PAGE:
Dr Mike Thomas, a Gloucestershire GP, made the sugges-tion in the wake of a study he led into prescribing patterns.
The study found GPs' classifications of asthma severity did not always correspond to guideline recommendations.
Dr Thomas said there may be good reasons for departing from guidelines, but this should be done only after careful thought and with close monitoring. 'GPs should audit their prescribing to ensure they are following the best evidence,' he said.
The researchers looked at data from the UK General Practice Research Database on children with recorded asthma or recurrent wheezing. They evaluated demographics, disease duration, comorbidities, asthma-related NHS resource use, and dose of medication.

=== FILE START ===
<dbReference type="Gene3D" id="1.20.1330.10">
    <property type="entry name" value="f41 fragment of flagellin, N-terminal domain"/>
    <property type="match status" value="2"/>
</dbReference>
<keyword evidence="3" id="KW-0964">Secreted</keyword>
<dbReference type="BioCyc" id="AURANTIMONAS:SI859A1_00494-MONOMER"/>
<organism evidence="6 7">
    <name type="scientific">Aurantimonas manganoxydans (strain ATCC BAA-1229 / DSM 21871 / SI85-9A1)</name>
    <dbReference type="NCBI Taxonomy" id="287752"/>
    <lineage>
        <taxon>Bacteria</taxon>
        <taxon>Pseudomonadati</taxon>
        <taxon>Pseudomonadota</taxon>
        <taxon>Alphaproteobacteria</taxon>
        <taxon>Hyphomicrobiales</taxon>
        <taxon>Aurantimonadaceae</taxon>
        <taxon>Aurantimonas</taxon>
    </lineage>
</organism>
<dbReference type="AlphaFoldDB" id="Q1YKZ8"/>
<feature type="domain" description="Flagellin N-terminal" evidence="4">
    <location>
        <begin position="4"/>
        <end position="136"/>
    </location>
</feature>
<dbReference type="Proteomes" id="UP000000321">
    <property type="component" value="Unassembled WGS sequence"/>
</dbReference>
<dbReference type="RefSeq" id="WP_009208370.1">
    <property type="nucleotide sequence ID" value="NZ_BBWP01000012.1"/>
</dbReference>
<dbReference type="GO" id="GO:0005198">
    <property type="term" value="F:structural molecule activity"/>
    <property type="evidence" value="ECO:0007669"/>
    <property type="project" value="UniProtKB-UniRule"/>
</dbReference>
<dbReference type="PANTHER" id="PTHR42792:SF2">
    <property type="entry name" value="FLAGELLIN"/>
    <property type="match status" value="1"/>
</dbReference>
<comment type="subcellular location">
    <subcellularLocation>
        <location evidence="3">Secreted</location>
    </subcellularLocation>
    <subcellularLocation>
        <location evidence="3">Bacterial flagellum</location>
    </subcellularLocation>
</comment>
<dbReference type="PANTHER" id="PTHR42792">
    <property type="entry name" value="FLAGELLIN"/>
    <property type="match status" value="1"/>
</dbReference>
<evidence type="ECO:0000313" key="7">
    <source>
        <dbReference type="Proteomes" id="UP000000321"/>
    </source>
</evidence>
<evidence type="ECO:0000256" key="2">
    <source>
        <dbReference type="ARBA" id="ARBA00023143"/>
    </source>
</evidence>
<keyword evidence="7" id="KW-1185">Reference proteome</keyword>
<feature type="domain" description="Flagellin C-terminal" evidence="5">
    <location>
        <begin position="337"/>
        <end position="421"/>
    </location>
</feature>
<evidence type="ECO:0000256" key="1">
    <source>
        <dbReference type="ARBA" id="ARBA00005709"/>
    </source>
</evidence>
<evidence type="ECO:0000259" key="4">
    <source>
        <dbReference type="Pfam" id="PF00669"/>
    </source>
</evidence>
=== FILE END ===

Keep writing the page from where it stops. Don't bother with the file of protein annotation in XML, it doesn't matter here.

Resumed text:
GPs for 635 patients were surveyed retrospectively, classifying asthma severity at the prescription date and describing therapy and use of healthcare for six prior months.
The researchers found inhaled corticosteroid monotherapy was the most common controller therapy at all levels of asthma severity. High-dose inhaled corticosteroid therapy or add-on long-acting beta-2 agonist were often prescribed even in intermittent and mild disease.
Dr Thomas said inhaled steroids were effective and safe at standard doses, but not at high doses. 'GPs should be aware of what guidelines and drug licen-ces say, as they are based on the evidence and will produce the best results,' he said